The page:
Depuis le début de la pandémie, nos tribunaux ont rendu plusieurs décisions concernant l’incidence de la COVID-19 et la question de savoir si elle constitue un événement de force majeure aux fins de la limitation de la responsabilité. On peut notamment penser aux nombreux cas, dans le domaine du droit immobilier, où des locataires et des propriétaires se sont adressés aux tribunaux pour obtenir soit un redressement, soit un ordre de paiement, après que des entreprises aient été contraintes de fermer leurs portes en raison des décrets gouvernementaux.

Mais comment la COVID-19, en tant qu’événement de force majeure, a-t-elle été … Continue Reading

US: New COBRA Premium Subsidy in Third COVID Relief Stimulus Act

The latest COVID-relief bill, the American Rescue Plan Act, will allow most current and former employees and their dependents to receive fully subsidized COBRA continuation coverage beginning April 1 and continuing through September 30, 2021—even if they never elected COBRA or dropped coverage. To learn more about what employers with group health plans subject to federal COBRA need to know about the new law, read our legal update, Beware of the COBRA lurking in the weeds of the latest COVID-relief bill.… Continue Reading

The Right To Disconnect

News about young Wall Street analysts asking for an 80-hour working week and employees working from home for a year now due to the Covid pandemic gives rise to the question of whether employees have the right to disconnect. In this blog we will discuss recent legislative developments in the EU as well as the status of the right in the Netherlands.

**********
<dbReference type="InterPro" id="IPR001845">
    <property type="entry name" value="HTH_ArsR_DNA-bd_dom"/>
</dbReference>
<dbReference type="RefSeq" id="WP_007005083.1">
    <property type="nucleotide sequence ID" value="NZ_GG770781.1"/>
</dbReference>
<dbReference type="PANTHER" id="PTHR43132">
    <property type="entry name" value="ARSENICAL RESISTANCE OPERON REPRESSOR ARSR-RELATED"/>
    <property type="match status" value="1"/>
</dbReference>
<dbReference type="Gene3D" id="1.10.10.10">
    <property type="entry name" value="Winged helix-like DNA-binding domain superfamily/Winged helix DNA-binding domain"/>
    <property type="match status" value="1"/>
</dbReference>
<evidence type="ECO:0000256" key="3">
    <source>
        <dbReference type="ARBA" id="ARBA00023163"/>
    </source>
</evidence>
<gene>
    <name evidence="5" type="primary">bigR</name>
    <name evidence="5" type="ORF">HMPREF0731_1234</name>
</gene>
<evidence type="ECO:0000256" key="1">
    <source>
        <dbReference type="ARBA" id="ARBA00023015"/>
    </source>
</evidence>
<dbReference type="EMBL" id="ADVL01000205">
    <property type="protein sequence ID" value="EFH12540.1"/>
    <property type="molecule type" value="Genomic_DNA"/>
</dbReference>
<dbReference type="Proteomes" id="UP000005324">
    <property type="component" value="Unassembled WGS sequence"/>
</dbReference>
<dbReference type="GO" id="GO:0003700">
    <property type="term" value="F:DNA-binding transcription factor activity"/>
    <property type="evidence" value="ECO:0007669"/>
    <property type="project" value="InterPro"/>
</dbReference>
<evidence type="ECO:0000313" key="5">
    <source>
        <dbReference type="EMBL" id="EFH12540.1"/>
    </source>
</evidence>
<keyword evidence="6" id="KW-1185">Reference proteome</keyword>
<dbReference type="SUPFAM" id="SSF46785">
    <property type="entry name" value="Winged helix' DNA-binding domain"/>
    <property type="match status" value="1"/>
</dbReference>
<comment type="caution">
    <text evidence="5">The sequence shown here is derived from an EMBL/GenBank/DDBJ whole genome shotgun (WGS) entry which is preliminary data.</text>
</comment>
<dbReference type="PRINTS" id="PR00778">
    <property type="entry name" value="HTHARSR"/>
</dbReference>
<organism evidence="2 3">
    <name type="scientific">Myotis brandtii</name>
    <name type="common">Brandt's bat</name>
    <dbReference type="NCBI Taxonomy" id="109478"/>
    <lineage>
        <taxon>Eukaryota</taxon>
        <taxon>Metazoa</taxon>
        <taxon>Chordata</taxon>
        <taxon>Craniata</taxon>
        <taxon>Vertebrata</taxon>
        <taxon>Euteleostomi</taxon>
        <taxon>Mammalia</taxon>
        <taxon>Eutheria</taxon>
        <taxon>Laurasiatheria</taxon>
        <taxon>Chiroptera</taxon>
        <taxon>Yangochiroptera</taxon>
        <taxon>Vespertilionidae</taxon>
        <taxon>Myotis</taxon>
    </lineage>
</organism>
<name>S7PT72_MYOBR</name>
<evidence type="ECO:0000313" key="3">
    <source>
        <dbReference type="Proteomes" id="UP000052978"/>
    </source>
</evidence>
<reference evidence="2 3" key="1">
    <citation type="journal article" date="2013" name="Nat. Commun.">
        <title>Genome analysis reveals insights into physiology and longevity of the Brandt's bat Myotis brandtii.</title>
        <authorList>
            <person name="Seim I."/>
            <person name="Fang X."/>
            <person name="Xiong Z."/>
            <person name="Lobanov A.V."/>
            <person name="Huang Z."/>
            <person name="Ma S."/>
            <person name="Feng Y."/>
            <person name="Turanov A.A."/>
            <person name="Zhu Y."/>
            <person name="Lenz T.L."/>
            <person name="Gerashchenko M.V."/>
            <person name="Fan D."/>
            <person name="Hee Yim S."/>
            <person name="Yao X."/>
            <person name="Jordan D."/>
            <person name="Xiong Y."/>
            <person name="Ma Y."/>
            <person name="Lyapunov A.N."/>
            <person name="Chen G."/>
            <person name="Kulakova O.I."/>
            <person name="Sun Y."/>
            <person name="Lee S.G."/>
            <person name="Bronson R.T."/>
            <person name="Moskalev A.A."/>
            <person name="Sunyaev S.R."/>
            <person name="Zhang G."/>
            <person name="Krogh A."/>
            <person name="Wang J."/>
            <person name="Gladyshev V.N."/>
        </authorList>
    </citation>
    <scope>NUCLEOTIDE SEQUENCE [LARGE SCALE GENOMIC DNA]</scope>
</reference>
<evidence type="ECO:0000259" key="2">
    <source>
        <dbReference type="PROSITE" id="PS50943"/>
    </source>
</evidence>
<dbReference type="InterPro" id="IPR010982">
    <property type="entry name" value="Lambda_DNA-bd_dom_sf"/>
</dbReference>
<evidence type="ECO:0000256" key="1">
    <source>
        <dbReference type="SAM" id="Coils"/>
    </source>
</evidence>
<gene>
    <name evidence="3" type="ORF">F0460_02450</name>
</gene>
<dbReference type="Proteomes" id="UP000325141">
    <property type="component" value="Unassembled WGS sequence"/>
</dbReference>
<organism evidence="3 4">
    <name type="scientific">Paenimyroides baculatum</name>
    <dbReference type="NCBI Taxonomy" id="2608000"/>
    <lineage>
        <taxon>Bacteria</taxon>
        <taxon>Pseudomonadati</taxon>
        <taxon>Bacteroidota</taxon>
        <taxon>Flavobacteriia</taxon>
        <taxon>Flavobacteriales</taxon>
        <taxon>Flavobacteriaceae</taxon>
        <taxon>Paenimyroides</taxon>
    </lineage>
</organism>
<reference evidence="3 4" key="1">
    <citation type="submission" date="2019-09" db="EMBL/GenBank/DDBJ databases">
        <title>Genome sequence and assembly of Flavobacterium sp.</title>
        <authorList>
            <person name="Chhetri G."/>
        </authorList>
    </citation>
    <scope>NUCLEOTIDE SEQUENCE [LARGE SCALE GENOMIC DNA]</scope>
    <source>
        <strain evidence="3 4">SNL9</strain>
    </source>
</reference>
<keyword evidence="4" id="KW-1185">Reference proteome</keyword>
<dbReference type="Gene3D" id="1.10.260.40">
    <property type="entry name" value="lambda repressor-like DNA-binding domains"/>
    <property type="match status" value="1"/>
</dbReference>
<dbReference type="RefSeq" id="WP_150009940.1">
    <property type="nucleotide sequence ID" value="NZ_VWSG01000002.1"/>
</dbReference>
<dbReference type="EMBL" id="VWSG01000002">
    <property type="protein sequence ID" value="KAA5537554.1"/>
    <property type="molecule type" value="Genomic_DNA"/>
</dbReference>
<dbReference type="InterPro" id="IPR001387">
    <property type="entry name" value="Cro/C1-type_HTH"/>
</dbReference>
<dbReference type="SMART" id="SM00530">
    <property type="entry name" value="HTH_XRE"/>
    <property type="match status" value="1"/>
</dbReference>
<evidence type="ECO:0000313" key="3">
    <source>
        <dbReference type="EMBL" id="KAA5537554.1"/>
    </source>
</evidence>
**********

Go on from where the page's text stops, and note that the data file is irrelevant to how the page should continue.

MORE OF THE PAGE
European legislative initiative

On 21 January 2021 the European Parliament passed a legislative initiative on the right to disconnect. The initiative recommends implementing an EU directive that allows those who work digitally to disconnect outside their working hours … Continue Reading

Employment Appeal Tribunal rules on carry over of holiday pay.

The Employment Appeal Tribunal (EAT) has handed down its judgement looking at a workers right to claim holiday pay.

The claimant, Mr. Smith, worked for the respondent, Pimlico Plumbers between 2005 and 2011, and was considered throughout the six year period to be self-employed independent contractor. As such, he had no entitlement to paid annual leave, although he took periods of unpaid leave. In 2011, the claimant alleged that the respondent had fundamentally breached the contract and so terminated the contract, claiming for, amongst other things, holiday pay. The initial hearing considered the claimants status, and, having been held by … Continue Reading